Hamm see 2 million barrels per day potential
BISMARCK — As North Dakota oil production approaches the milestone of producing 1 million barrels a day, CEOs of three top Bakken companies said Thursday that’s only the beginning.
Continental Resources CEO Harold Hamm said he projects that technology advancements will push the state’s production to 2 million barrels per day.
“I don’t think that’s over the top, folks,” Hamm said Thursday, drawing applause during the final day of the Williston Basin Petroleum Conference.
Hamm and CEOs of Whiting Petroleum and Oasis Petroleum said they have up to 20 more years of drilling in the Bakken at the current pace, with decades of more oil production after that.
“We’ve got a resource life here that’s 50 to 60 years,” said Tommy Nusz of Oasis. “It’s not your father’s oil boom anymore. This is going to part of life in North Dakota for a long time.”
Director of Mineral Resources Lynn Helms, who spoke earlier Thursday, urged companies to consider the long-term impacts as they’re developing the Bakken.
“Our grandchildren’s grandchildren are going to be affected by what we do today,” Helms said. “We need to act today using the best practices that we can come up with so that that outcome four generations from now is the best possible outcome for the citizens of North Dakota.”
Companies continue to experiment with the best techniques to extract the most oil from the Bakken, such as drilling wells closer together in some areas and using new technologies for hydraulic fracturing and well completion.
Jim Volker of Whiting said industry leaders used to think recovering 10 percent of the oil was a good recovery rate, but they’re now projecting it will hit 20 percent or more.
“Ten years from now, we might be up to 40 percent,” said Volker, who said the company is piloting enhanced recovery methods.
The cumulative oil production from the Bakken recently surpassed 1 billion barrels from North Dakota and Montana. The U.S. Geological Survey said last year the Bakken and underlying Three Forks formations have up to 11.4 billion barrels of oil that is recoverable with today’s technology.
Hamm and other industry leaders have been much more bullish and predict that figure will be 24 billion barrels or more.
In addition to the Bakken, two companies are looking to develop the Spearfish formation in Bottineau County, and exploration continues in the Tyler formation in southwest North Dakota, Helms said.
The industry is “entering an entirely new era” on June 1 with the North Dakota Industrial Commission’s requirement of gas capture plans to reduce flaring, Helms said.
The CEOs said their companies each capture at least 90 percent of the gas they produce, which is ahead of the state’s average.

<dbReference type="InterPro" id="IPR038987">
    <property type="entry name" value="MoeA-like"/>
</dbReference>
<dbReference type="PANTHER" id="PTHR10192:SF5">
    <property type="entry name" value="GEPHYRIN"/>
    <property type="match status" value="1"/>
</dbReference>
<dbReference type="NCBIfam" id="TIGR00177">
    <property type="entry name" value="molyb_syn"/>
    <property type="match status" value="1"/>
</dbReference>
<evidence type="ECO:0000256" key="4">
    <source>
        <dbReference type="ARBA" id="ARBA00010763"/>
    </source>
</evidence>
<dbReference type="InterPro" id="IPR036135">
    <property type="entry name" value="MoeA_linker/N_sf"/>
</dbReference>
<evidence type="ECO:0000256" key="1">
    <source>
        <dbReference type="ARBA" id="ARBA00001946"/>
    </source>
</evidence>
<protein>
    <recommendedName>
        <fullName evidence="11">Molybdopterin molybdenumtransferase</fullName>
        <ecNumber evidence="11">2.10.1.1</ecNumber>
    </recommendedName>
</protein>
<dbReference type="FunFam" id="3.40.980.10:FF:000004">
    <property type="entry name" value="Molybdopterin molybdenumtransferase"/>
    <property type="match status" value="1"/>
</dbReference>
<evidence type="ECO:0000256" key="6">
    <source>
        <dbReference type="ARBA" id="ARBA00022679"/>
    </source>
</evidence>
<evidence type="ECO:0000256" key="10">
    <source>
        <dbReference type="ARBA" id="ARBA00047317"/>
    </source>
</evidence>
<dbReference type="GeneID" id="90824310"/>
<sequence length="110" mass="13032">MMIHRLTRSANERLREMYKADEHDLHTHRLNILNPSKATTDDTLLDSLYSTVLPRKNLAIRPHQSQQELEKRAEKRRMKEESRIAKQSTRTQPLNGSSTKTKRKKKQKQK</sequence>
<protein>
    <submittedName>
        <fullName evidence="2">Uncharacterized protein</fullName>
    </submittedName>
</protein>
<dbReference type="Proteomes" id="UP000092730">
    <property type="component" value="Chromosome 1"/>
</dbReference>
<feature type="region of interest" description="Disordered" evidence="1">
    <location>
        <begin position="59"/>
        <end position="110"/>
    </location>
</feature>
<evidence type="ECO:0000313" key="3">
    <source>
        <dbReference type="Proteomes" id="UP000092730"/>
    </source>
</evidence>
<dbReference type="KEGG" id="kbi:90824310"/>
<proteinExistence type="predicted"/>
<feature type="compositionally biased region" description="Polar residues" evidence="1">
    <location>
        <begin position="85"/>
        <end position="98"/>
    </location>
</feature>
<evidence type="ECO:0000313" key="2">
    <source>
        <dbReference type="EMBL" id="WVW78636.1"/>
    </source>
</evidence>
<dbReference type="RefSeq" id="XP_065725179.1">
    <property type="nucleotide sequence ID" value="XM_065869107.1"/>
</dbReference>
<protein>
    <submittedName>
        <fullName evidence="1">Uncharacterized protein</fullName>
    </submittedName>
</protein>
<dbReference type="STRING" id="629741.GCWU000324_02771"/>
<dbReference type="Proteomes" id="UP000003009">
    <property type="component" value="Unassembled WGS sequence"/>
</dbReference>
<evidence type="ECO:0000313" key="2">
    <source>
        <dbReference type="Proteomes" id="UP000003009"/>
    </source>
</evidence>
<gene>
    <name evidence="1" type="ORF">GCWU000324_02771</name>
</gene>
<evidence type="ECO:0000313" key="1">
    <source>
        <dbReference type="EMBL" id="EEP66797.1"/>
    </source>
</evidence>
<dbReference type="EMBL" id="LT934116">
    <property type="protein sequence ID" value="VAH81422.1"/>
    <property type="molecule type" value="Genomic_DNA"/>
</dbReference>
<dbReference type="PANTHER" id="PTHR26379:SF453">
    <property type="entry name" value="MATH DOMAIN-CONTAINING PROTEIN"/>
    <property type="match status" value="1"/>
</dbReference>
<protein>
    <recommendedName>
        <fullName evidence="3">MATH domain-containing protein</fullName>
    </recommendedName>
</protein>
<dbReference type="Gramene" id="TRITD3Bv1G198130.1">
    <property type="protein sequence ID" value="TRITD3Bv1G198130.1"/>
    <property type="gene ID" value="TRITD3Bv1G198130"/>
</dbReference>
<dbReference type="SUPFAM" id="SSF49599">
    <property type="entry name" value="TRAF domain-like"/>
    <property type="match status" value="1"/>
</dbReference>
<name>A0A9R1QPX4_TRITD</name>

Whiting, for example, has two gas plants in North Dakota that process gas produced by Whiting as well as the gas produced by other companies, Volker said. Its Robinson Lake plant near Stanley is in the process of expanding.
The new Industrial Commission rules could mean production curtailments or permitting delays if companies can’t meet the requirements.
Nusz said Oasis is able to capture most of its natural gas by partnering with companies such as Whiting that have developed the infrastructure. But if Oasis felt that it was at risk of not being able to meet those rules, the company would consider making similar infrastructure investments rather than cutting production, Nusz said.
“We’ve got to control our own destiny,” Nusz said. “You don’t want to go out there and spend $150 million on (oil wells) and sit there for 18 months waiting for somebody to come and get your gas.”
During Helms’ presentation, he also called for an end of illegal dumping of oilfield waste.
“We just don’t want any more of that in North Dakota. We’re taking steps to eliminate that from the whole process as well,” said Helms, referring to new rules that will be implemented to address disposal of oilfield waste known as filter socks.
During a press conference, Hamm said Continental Resources is looking to use GPS tracking technology to aid in the prevention of illegal dumping.
“That crackdown is happening,” Hamm said.
Hamm also said the company encourages the use of contractors they trust.
“That’s always been the No. 1, to work with good people that we trust,” Hamm said.
The North Dakota Department of Health plans to issue a notice of violation against RP Services, a company hired by Continental Resources, for the illegal stockpiling of filter socks in McKenzie County.
The health department has not yet determined if it will take enforcement action against Continental Resources, said Scott Radig, director of the Division of Waste Management. An attorney for Continental has said that the company suspended RP Services.
A record of more than 4,500 people attended the conference at the Bismarck Civic Center.